Finding Fiber in the Grocery Store

Robyn Flipse, MS, MA, RDN — December 17, 2018 

Food shopping today is very different from just 50 years ago when shoppers pushed a cart up and down the six to eight parallel aisles of a grocery store that only sold food.  Supermarkets now cover over 45,000 square feet and offer everything from the food we eat to the fuel we put in our cars to get it home. And if that’s too much trouble, consumers can simply place an order online and have their groceries delivered to their front door.

The food choices available today have changed, too. Shoppers can now buy every ingredient they need to prepare exciting new recipes or purchase meals kits that contain all of the pre-cut ingredients they need to make dinner for two in 20 minutes, or select a different complete meal for every member of the family from the prepared food department.

All of these changes in the food shopping experience mean the messages wellness professionals share with consumers about how to make the best food choices when shopping must change, too. This is especially true when guiding the public to all of the fiber-rich foods in the grocery store since so many Americans do not meet the recommended daily intake for dietary fiber.

One of the best ways to help consumers find fiber rich foods is to remind them they can be found throughout the store, not just in the fresh produce section or the cereal aisle. Encourage them to seek higher fiber options for the foods they already buy by comparing the fiber content on the Nutrition Facts labels and to take advantage of the many products that are a good, or better, source of fiber because they contain added fibers. Filling their carts (or online orders) with more fiber is easier when consumers realize the entire store offers them choices that they may not have taken advantage of before.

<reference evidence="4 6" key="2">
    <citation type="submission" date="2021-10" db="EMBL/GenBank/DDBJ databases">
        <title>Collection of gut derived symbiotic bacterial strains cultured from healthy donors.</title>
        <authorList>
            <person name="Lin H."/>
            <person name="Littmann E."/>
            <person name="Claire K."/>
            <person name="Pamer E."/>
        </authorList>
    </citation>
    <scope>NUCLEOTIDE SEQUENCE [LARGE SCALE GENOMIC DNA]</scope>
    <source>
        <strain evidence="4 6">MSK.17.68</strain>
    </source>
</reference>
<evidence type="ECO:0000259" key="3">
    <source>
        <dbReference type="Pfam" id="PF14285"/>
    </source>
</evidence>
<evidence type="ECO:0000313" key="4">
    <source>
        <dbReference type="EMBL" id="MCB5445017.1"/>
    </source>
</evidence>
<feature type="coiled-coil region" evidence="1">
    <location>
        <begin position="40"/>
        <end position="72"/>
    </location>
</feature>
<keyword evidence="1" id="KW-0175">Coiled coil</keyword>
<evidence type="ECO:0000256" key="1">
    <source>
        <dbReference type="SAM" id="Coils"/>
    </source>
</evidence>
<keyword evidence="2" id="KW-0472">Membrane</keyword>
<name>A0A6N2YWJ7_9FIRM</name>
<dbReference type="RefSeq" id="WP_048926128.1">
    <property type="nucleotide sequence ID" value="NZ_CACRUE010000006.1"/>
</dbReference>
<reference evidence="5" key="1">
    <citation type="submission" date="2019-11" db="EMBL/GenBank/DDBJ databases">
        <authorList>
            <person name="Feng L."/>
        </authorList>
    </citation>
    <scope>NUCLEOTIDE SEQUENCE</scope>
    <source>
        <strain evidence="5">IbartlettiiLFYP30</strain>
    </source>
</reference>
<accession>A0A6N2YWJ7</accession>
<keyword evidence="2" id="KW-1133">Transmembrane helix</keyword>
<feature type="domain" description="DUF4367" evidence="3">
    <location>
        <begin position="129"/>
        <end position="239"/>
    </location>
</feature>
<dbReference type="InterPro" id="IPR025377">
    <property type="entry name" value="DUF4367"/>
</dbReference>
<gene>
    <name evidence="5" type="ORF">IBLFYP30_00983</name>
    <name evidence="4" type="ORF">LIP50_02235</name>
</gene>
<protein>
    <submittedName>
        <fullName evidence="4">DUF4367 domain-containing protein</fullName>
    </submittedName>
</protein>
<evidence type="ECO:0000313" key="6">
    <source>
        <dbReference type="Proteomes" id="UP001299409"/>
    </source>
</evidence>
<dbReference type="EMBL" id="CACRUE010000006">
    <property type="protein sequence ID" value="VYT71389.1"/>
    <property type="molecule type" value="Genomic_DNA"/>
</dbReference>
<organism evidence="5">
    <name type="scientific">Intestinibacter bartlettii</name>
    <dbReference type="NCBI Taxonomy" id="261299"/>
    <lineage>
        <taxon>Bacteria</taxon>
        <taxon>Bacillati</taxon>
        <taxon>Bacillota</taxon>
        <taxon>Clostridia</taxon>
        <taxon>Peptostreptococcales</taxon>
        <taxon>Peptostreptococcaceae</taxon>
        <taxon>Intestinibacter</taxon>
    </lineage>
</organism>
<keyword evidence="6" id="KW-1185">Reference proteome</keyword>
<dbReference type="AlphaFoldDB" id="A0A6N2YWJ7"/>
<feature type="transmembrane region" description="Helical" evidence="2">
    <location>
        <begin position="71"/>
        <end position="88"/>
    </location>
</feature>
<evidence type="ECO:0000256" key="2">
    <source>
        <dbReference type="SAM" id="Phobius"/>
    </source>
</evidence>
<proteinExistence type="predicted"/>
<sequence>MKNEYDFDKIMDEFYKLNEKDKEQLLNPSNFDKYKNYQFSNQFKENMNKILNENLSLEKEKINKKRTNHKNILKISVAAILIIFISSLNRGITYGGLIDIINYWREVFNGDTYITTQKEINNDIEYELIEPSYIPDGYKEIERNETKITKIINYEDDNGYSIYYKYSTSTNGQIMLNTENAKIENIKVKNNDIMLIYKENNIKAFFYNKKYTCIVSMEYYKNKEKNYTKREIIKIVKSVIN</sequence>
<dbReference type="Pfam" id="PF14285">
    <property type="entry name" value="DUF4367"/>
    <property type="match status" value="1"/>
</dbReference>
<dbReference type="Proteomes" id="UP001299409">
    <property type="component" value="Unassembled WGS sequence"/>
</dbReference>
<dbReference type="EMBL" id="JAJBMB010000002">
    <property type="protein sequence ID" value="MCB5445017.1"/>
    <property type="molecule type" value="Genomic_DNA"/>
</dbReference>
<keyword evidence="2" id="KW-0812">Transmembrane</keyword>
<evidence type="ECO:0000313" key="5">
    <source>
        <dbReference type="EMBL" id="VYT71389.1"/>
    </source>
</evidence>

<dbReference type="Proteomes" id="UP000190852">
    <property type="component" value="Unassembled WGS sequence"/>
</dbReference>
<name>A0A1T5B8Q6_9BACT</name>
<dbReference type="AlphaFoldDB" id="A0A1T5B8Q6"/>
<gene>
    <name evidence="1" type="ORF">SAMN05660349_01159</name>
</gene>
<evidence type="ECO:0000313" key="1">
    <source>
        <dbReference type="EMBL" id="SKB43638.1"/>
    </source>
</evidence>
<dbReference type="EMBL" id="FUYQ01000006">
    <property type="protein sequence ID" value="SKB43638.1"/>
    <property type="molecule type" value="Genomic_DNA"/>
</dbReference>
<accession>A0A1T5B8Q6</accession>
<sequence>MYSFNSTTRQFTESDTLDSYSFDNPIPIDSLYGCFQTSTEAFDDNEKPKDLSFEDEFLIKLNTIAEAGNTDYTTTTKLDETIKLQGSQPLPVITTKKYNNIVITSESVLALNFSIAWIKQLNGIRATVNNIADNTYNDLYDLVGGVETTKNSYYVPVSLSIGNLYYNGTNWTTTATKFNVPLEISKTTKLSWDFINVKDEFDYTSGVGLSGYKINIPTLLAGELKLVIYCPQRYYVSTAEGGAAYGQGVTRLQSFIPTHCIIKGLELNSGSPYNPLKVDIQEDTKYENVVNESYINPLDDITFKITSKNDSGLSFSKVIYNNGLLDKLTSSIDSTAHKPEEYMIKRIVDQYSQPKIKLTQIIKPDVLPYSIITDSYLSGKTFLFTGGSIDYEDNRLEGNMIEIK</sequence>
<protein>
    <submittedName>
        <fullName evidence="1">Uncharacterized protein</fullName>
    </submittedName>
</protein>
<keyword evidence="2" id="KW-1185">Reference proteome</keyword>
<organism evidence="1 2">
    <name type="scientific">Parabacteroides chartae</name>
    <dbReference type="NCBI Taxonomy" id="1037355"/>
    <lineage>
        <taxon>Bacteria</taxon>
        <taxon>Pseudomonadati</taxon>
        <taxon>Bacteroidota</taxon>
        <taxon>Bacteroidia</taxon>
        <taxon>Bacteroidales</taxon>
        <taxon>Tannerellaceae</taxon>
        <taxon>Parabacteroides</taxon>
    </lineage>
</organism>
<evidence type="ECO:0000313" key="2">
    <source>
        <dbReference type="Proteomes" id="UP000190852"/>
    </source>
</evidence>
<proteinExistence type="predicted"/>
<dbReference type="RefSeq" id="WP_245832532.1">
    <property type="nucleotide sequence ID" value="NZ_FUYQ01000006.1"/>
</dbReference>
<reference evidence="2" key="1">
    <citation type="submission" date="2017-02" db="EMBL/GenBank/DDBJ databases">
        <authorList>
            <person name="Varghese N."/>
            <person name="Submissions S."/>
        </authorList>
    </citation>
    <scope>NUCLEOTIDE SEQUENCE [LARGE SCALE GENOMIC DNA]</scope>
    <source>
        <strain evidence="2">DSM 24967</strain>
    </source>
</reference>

Suggestions for Finding Fiber in the Grocery Store

Serve Yourself Food Bars

  • Salad Bars with assorted leafy greens and pre-cut vegetables and fruits can be used to make customized salads or get the vegetables needed for a recipe
  • In-store buffets offer ready-to-eat vegetable, grain, and bean side dishes, and many high fiber plant-based ethnic entrees
  • ‘Mediterranean’ bars feature different types of hummus, roasted vegetables, tabbouleh, and stuffed grape leaves
  • Soup bars contain assorted varieties with vegetables, beans, peas, lentils and grains and chili with beans

Prepared Foods Department

  • Family-sized heat-and-serve side dishes with different types of prepared vegetables, potatoes, and grain mixtures can complement any entrée

Produce Department

  • Fresh fruits and vegetables, whole and sectioned, including international varieties and seasonal selections
  • Peeled, diced, sliced, shredded, riced and spiralized fruits and vegetables that are recipe-ready
  • Bulk and bagged onions, potatoes, yams, and sweet potatoes available all year round
  • Ready-to-serve Vegetable platters and fruit trays for entertaining

International Food Section

  • Greater assortment of bagged and canned beans, peas, lentils, whole grains, nuts and seeds
  • Baby corn, assorted salsas, falafel mix, and other specialty vegetables and grain mixtures
  • Soba, ramen, udon and other whole grain Japanese noodles

Freezer Cases

  • Vegetables in single varieties or medleys, including edamame and other beans and peas, and vegetable mixtures combined with whole grains
  • Fruits and berries in single varieties or medleys and mixtures pre-cut for smoothies
  • Whole wheat and multigrain waffles, pancakes, French toast, pizza dough, and bake-and-serve dinner rolls